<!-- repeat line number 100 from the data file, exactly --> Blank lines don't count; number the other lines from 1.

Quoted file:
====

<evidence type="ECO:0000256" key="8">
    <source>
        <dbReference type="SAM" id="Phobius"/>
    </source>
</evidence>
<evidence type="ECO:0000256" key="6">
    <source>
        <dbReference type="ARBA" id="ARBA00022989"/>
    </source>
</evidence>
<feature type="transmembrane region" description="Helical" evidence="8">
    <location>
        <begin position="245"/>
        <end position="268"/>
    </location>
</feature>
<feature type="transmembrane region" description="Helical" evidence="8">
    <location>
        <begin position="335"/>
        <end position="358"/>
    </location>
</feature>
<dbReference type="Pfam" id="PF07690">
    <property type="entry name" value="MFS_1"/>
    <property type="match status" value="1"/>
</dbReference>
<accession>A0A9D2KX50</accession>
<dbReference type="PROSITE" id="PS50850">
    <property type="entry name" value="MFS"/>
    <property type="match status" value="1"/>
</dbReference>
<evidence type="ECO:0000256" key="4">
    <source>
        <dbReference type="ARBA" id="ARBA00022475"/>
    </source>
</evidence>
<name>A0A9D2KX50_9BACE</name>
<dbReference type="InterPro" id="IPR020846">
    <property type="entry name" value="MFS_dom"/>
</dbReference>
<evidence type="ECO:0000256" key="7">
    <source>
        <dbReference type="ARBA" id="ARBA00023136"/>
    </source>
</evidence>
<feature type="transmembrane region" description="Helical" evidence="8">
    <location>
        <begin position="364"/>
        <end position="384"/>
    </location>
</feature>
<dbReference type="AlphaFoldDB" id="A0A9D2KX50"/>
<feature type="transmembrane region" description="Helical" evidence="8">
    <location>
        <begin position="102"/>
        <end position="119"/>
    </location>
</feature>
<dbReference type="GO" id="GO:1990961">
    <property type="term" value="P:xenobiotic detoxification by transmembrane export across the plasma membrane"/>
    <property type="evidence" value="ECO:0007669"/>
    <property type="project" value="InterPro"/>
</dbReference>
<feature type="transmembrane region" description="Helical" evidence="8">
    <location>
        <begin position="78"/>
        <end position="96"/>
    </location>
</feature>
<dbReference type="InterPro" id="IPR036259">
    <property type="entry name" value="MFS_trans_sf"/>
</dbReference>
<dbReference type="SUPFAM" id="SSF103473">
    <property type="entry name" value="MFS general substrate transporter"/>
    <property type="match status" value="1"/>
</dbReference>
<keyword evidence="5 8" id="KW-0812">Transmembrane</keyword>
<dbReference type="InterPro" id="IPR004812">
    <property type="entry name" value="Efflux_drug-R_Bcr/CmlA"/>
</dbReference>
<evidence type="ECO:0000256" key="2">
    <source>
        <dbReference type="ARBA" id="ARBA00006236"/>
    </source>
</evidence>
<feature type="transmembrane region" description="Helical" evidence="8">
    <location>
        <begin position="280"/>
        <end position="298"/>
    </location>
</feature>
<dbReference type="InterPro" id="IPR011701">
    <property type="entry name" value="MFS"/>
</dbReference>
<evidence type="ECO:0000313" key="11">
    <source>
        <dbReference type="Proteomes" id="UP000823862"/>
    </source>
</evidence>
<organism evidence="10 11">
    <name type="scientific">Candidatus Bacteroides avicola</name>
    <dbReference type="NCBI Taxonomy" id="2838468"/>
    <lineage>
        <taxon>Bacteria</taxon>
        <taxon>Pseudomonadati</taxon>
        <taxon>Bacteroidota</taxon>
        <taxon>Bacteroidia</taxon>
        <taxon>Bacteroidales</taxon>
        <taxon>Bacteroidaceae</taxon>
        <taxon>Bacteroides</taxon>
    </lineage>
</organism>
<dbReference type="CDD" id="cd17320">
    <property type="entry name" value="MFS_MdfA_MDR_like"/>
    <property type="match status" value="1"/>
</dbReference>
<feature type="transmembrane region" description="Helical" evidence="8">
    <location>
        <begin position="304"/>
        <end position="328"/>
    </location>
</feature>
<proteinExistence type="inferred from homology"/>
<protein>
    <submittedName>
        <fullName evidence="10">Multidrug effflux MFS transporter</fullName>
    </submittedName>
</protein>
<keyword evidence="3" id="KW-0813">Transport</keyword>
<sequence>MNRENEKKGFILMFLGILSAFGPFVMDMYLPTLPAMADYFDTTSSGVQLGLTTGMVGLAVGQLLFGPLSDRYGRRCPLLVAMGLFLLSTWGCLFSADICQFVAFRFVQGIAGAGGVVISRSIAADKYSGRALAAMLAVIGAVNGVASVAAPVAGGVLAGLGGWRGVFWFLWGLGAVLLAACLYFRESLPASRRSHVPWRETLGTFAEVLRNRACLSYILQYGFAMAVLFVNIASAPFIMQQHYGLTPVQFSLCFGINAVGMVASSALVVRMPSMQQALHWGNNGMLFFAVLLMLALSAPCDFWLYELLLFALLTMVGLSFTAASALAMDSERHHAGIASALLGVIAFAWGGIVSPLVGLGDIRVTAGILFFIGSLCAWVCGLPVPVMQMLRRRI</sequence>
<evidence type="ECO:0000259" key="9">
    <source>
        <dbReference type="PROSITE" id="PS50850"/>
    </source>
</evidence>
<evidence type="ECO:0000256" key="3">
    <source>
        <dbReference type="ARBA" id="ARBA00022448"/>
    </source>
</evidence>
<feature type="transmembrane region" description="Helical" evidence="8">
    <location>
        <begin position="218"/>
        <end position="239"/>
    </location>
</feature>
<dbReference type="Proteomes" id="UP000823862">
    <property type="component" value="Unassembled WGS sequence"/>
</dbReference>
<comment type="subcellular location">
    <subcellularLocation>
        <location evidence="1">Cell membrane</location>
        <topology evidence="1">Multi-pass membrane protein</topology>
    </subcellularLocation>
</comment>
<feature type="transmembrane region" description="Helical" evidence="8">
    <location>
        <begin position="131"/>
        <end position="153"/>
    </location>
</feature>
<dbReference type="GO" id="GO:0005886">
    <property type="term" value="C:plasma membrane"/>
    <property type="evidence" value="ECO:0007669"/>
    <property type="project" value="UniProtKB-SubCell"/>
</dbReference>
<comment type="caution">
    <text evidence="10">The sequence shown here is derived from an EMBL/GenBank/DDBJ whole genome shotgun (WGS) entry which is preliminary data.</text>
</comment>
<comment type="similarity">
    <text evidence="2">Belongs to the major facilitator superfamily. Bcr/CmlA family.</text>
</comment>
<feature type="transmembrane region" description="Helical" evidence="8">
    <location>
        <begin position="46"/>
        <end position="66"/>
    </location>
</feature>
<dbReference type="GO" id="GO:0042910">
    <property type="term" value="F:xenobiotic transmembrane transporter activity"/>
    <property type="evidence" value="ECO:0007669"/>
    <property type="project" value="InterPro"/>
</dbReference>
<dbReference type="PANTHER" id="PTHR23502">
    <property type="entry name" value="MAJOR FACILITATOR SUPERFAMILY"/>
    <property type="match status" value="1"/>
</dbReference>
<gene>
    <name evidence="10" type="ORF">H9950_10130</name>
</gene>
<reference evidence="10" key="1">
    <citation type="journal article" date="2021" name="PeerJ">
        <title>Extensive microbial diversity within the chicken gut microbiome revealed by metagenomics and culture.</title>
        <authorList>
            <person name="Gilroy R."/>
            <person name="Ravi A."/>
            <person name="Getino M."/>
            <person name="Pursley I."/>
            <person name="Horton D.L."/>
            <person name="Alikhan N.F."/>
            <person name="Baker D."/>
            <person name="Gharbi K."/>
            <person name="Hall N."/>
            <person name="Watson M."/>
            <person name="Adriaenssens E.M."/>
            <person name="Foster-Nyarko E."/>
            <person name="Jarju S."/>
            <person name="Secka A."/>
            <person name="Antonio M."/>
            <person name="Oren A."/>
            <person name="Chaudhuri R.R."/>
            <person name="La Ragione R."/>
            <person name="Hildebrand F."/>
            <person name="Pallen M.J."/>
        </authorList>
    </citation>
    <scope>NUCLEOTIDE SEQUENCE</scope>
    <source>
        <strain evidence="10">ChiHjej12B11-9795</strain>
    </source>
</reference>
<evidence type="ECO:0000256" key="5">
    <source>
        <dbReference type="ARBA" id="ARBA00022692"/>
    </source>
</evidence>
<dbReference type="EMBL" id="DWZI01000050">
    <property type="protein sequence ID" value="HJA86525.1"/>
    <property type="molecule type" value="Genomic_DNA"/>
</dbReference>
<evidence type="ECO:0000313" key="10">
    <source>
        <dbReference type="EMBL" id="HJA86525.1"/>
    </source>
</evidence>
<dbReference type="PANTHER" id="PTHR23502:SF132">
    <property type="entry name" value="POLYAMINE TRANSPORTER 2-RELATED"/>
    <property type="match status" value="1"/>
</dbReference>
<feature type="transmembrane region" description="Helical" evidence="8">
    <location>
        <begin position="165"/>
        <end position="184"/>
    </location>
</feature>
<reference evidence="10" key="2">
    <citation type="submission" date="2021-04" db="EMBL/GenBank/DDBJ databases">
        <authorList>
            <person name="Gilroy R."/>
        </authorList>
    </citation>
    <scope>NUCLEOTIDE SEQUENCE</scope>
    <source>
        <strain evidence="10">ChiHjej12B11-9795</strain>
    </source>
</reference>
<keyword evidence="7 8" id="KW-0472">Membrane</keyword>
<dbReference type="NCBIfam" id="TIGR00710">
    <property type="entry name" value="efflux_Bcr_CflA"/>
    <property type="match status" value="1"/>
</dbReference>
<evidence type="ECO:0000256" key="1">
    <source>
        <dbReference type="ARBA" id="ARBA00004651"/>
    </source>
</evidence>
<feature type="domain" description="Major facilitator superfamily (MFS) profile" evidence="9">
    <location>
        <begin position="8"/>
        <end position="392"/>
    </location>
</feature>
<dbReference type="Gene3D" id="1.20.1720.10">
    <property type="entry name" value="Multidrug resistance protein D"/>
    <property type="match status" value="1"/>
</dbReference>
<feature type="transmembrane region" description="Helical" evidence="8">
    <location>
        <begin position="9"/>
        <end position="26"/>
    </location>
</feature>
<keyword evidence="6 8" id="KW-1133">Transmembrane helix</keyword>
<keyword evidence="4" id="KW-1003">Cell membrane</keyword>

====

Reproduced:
<organism evidence="10 11">